Behold Humphrey Nwosu:Genius of open-field polls

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By Emeka Chiaghanam

JUNE 12, 1993 presidential election and its annulment invoke emotions and connote different things to various Nigerians. But for Humphrey Nwosu, it was benchmark process that truncated a watershed electoral process that threw the country into chaos, followed by riots, street protests and planned civil disobedience.

In the build up to the Third Republic, Humphrey Nwosu was appointed Chairman of the National Electoral Commission (NEC) to conduct the election that will usher the nation into the Third Republic. Nwosu conducted what was seen as the freest and fairest election in the history of Nigeria. But the election was not to be.

Nwosu, a professor of political Science University of Nigeria, Nsukka was out for a change, even as nobody gave him a chance to be any different from other electoral chairmen before him.   Former federal electoral bodies had been stooge of the ruling government right from pre-independence Electoral Commission of Nigeria (ECN) in 1959 to Second Republic’s Federal Electoral Commission (FEDECO). No one before had been praised for conducting Nigeria’s election free from resentments.

Before Nwosu’s headship of the electoral body, every national election in Nigeria had been fraught with electoral malpractices, crises, sometimes threatening national unity, such as the election crisis of 1964 that saw President Nnamdi Azikiwe having to delay the swearing in of Abubakar Tafawa Balewa for some days, and the ridiculous mathematical interpretation of 1979 presidential election result.

Nwosu was born on 2 October 1941, studied political science at the University of California at Berkeley where he earned Master’s and doctoral degrees in political science in 1973 and 1976 respectively. He subsequently returned to Nigeria to teach at the University of Nigeria, Nsukka, where he rose to become a Professor of Political Science.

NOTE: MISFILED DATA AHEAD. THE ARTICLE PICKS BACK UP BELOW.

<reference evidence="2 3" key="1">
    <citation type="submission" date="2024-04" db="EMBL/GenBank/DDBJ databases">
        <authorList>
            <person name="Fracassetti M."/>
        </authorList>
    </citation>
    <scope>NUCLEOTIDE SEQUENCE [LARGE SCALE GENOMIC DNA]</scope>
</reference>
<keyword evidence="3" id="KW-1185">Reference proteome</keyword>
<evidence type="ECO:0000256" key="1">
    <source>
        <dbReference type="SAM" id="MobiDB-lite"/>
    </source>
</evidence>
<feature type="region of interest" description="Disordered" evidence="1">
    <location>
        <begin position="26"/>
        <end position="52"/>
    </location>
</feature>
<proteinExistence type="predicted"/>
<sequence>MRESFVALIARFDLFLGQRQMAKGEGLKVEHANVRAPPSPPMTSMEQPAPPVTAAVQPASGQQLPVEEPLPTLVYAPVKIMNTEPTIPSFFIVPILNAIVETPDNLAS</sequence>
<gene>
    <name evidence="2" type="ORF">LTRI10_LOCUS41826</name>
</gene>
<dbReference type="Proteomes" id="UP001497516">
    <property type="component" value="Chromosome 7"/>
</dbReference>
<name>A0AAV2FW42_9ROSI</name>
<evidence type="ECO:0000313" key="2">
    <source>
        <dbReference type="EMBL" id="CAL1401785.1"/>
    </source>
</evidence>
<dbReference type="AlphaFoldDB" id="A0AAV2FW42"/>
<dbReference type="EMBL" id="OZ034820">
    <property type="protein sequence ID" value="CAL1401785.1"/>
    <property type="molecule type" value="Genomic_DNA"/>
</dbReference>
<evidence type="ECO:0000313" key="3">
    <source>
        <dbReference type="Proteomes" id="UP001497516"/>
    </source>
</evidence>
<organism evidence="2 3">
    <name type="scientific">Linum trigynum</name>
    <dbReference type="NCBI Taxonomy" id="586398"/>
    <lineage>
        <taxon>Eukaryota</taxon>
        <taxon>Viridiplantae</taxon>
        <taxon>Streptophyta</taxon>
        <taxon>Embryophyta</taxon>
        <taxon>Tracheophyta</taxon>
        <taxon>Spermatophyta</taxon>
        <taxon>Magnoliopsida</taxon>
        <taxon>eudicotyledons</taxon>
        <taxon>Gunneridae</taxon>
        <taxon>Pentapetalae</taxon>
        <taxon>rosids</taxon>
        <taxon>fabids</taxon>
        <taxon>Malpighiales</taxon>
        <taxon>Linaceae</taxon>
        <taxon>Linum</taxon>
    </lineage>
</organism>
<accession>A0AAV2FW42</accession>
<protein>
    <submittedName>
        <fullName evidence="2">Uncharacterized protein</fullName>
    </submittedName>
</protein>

Nwos

Humphrey Nwosu

u’s novel approach to electoral process led to the introduction of Option A4 voting system and open ballot system.  Under Option A4, a candidate was required to seek nomination from ward level, to local government, to state and national levels, and to win majority votes at all levels or an average of 50 per cent. Under both, the Open Ballot System (OBS) everything was done in the open. Voters queued up behind the candidates of their choice, and the number of voters supporting a candidate was counted in the open and results collated and announced loudly and publicly at the voting centres.

 

Nwosu led NEC had released results in 14 states and the FCT, when the military government of General Ibrahim Badamisi Babangida directed that the announcement should be stopped, an election which Chief Moshood Kashimawo Abiola of the Social Democratic Party (SDP) was presumed to have won.

Regarded as one of Nigeria’s brightest hopes in the field of political science, Nwosu widely praised and acknowledged as the only head of the national electoral commission to conduct an election that was adjudged to be free and fair by both local and international monitors said his greatest regret was inability to officially declare winner of June 12, 1993 election.

Before his appointment in 1989, Nwosu had served in the cabinet of Samson Omeruah, governor of the old Anambra State, as Commissioner of Local Government and Chieftaincy Matters in 1986, where he helped traditional rulers to gain staff of office and receive salaries, and settled intra and inter community land disputes. He also served as chairman of a Federal Technical Committee on the application of Civil Service Reforms in the local government service.

Prof. Humphrey Nwosu, a consummate academic, public administrator and political scientist, defied General Babangida scheming instruction not to go on with the election result, only for the successful election he successfully midwifed to be annulled by General Babangida when the result was been announced. For surmounting the hurdle of the military and forces outside the military that never wanted the election to hold, Nwosu deserves commendation.

After the 1993 annulment of June 12 Presidential election, he returned to teaching at the Department of Political Science, University of Nigeria, Nsukka where he formally retired in 1999. Since retirement, Nwosu has published several articles in international journals and authored several books including:   Laying the Foundation for Nigeria’s Democracy: My Account of June 12, 1993 Presidential Election and its Annulment.

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